History of Death, Lesson 3, Death and the Life Beyond, 1-2

We want to scrutinize the Christian belief about death under the light of history, experience and revelation.

Let us look at this truth first under the light of living history. Let us say, living history because a history of man that is just a collection of ancient stories and facts, more or less connected is an inadequate history. The history of man is a living history, a scientific history which is a human biography. We know that the biography of an individual is a lot more than the recorded dates of his birth, marriage, death and so on, but it is a look into his inner self, and his motives, and his loves and hates. And so a history of man shows us man in action, thought and belief, as distinct from man accidental.

Today, the history of man is being reread in the light of psychology in order that the inner life of man may be known. Through this, we are able to reconstruct the life lived in ancient Egypt, Babylon, Assyria and Phoenicia, the cradle of mankind. Scientific history today reveals to us, as they existed in those far off times,every possible variety of religious belief and practice and every possible variety of social life. And these religious and social practices ranged from the ridiculous to the sublime and from the most degrading to some of the most refined. But one thing shows through, strangely enough, all of these religions and all of these people and through the whole hierarchy of the human family, and that is, and was, is a definite belief in the survival of man beyond the tomb.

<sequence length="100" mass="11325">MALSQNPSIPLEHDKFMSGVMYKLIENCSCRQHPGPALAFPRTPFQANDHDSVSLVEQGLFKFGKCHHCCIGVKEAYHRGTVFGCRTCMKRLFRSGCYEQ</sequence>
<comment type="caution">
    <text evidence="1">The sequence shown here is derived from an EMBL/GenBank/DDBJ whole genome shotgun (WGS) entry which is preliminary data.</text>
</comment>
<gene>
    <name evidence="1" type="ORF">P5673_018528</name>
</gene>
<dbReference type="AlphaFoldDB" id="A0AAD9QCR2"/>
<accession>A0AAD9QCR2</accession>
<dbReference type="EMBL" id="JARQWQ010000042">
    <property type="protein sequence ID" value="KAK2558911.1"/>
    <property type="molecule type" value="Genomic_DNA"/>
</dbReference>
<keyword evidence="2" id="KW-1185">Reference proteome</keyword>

Three things attest to this belief. First, the monuments that men have built, even the Pyramids of Egypt, were built to furnish a place for the body to rest. The Egyptians believed that the soul returned from time-to-time to the body, and there were many articles placed in the room with the body, for the soul to use, and amuse itself with. And in other parts of the world, where architecture was not so well advanced, monuments and house tombs have been found, and these were built because the people thought that the dead still lived and revisited these tombs.

The second thing that attests to this universal belief is the rites and incantations that men used in their ceremonies. The rites and ceremonies men have used at funerals during all the ages were specifically designed to talk to and appease the spirits of those who had departed. These ceremonies were also designed to speed the individual on his way with all the necessary gear he would need. Sometimes, this gear was his horse or his wife or slaves or food or weapons.

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